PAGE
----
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Cosmesis and Body Image After Single Port or 4-Port Laparoscopic Cholecystectomy

The safety and scientific validity of this study is the responsibility of the study sponsor and investigators. Listing a study does not mean it has been evaluated by the U.S. Federal Government. Read our disclaimer for details. Identifier: NCT01278472
Recruitment Status : Unknown
Verified January 2011 by University of Zurich.
Recruitment status was:  Recruiting
First Posted : January 17, 2011
Last Update Posted : January 17, 2011
Information provided by:
University of Zurich

Brief Summary:

Laparoscopic Cholecystectomy (LC) is the treatment of choice for symptomatic gallstone disease. Single-port access cholecystectomy (SL) has been recently introduced using only one, trans-umbilical placed port. The method has been denominated as ''scarless.'' However, it is unknown whether SL significantly improves body and cosmesis images as well as the quality of life (QoL), reported directly by the patients. Furthermore SL promises to reduce postoperative pain and to be cost-effective due a faster postoperative recovery.

The aim of this Double Blind Randomized Controlled Trial (RCT) is to demonstrate whether SL is superior to LC in improving patients', body and cosmesis images as well as QoL and to analyse cost-efficiency.

Based on the sample size calculations, a total of 110 patients will be randomised to either LC or SL. The primary endpoint will be the cosmetic score. Costs, pain, time to convalescence, quality of life and complications and will also be compared as secondary endpoints.

This study will provide evidence-based patient-oriented information regarding the SL procedure and its further use.

Condition or disease Intervention/treatment Phase
Symptomatic Gallstone Disease Device: Single Port Cholecystectomy Device: 4 Port Cholecystectomy Not Applicable

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Study Type : Interventional  (Clinical Trial)
Estimated Enrollment : 110 participants
Allocation: Randomized
Intervention Model: Parallel Assignment
Masking: Triple (Participant, Investigator, Outcomes Assessor)
Primary Purpose: Treatment
Official Title: Cosmesis and Body Image After Single Port Laparoscopic or Conventional Laparoscopic Cholecystectomy: A Double Blinded Randomised Controlled Trial
Study Start Date : January 2011
Estimated Primary Completion Date : June 2012
Estimated Study Completion Date : December 2012

Resource links provided by the National Library of Medicine

MedlinePlus related topics: Gallstones

Arm Intervention/treatment
Experimental: Single Port Cholecystectomy
Laparoscopic Cholecystectomy with single port transumbilical access
Device: Single Port Cholecystectomy
Using transumbilical single port device: SILS Port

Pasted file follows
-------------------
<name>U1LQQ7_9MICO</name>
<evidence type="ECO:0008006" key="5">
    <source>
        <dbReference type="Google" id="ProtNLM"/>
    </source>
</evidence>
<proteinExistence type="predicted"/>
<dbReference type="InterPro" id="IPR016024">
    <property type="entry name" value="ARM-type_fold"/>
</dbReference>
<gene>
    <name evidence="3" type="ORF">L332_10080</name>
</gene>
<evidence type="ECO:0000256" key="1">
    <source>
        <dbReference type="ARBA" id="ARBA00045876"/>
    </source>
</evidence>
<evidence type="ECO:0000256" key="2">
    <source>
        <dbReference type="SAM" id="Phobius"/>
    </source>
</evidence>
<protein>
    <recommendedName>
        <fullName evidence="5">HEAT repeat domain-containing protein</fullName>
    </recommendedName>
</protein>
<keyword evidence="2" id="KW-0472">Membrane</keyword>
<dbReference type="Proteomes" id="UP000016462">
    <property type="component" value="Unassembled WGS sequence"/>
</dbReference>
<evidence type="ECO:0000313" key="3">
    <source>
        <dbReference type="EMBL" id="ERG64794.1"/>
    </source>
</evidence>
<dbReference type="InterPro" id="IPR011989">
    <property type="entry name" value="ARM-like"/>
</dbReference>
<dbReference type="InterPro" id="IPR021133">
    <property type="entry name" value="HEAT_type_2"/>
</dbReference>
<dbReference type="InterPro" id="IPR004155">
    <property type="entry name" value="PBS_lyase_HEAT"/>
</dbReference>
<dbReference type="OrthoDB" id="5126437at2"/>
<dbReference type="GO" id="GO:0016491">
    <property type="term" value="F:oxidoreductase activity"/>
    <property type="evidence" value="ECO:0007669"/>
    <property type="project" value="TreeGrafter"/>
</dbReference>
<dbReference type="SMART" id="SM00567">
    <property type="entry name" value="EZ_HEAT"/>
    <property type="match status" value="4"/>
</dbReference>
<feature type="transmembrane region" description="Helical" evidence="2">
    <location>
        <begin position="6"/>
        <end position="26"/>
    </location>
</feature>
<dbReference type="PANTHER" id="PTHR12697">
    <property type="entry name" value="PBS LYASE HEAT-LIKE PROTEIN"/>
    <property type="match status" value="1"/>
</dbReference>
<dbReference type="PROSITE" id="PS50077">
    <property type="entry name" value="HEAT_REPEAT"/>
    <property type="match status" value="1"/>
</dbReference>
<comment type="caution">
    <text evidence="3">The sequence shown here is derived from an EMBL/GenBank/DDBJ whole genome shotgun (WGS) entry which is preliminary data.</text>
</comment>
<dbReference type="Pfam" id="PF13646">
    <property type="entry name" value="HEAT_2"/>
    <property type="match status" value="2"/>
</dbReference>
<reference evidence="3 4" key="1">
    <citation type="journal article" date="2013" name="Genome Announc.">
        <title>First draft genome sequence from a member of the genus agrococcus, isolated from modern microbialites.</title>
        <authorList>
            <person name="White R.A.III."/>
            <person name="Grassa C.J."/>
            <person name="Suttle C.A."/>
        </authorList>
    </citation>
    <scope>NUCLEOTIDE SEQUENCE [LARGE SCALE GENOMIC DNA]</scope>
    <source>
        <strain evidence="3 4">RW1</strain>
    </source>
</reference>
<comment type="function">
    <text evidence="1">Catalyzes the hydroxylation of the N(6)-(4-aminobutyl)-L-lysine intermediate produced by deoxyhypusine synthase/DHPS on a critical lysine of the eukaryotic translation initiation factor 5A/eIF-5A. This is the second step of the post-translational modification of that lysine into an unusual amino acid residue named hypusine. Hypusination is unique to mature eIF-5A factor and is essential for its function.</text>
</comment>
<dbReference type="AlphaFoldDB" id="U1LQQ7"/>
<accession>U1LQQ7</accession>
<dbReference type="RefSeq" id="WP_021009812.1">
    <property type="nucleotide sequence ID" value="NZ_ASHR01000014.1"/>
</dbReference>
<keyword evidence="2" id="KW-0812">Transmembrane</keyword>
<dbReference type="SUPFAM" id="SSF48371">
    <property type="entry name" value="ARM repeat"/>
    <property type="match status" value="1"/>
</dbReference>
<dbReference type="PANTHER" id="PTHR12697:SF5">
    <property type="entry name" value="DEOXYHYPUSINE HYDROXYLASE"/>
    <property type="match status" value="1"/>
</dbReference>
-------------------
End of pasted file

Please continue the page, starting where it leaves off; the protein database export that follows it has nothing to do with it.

Other Name: SILS PT5, Covidien Inc.

Active Comparator: 4 Port Cholecystectomy
Laparoscopic Cholecystectomy using 4 separate conventional trocars
Device: 4 Port Cholecystectomy
using 4 separate skin incisions and 2 5mm and 2 12 mm conventional ports

Primary Outcome Measures :
  1. Cosmetic Score [ Time Frame: 6 weeks postoperatively ]
    validated score where the minimum is 3 and the maximum 24 points. A higher score signifies a greater satisfaction of the physical appearance of the scar

Secondary Outcome Measures :
  1. Body Image [ Time Frame: 6 weeks postoperatively ]
    validated score. A higher score signifies a better body image.

  2. Pain [ Time Frame: up to 6 weeks postoperatively ]
    Visual Analogue Scale

Information from the National Library of Medicine

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Ages Eligible for Study:   18 Years and older   (Adult, Older Adult)
Sexes Eligible for Study:   All
Accepts Healthy Volunteers:   No

Inclusion Criteria:

  1. Patients above 18 years of age for elective cholecystectomy
  2. Written informed consent from the subject
  3. INR < 1.4, platelet count > 50'000/mcl

Exclusion Criteria:

  1. Women in pregnancy
  2. Contraindications on ethical grounds
  3. Severe coagulopathy (platelet < 50'000/mcl, double medication on platelet antagonists (Plavix and Aspirin), INR > 1.4
  4. liver cirrhosis
  5. Enrolment of the investigator, his/her family members, employees and other dependent persons

Information from the National Library of Medicine

To learn more about this study, you or your doctor may contact the study research staff using the contact information provided by the sponsor.

Please refer to this study by its identifier (NCT number): NCT01278472

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Contact: Stefan Breitenstein, PD, MD 044 255 33 00
Contact: Daniel C Steinemann, MD 044 255 92 84

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University Hospital Zurich, Division of Visceral and Transplantation Surgery Recruiting
Zurich, Switzerland, 8091
Contact: Daniel C Steinemann, MD    044 255 92 84   
Principal Investigator: Stefan Breitenstein, PD, MD         
Sub-Investigator: Daniel C Steinemann, MD         
Sponsors and Collaborators
University of Zurich
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Principal Investigator: Stefan Breitenstein, PD, MD University of Zurich
Additional Information:
Publications automatically indexed to this study by Identifier (NCT Number):
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Responsible Party: PD Dr. med. Stefan Breitenstein, University Hospital Zurich, Division of Visceral and Transplantation Surgery Identifier: NCT01278472    
Other Study ID Numbers: 2010-0321/4
First Posted: January 17, 2011    Key Record Dates
Last Update Posted: January 17, 2011
Last Verified: January 2011
Keywords provided by University of Zurich:
Additional relevant MeSH terms:
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Biliary Tract Diseases
Digestive System Diseases
Gallbladder Diseases
Pathological Conditions, Anatomical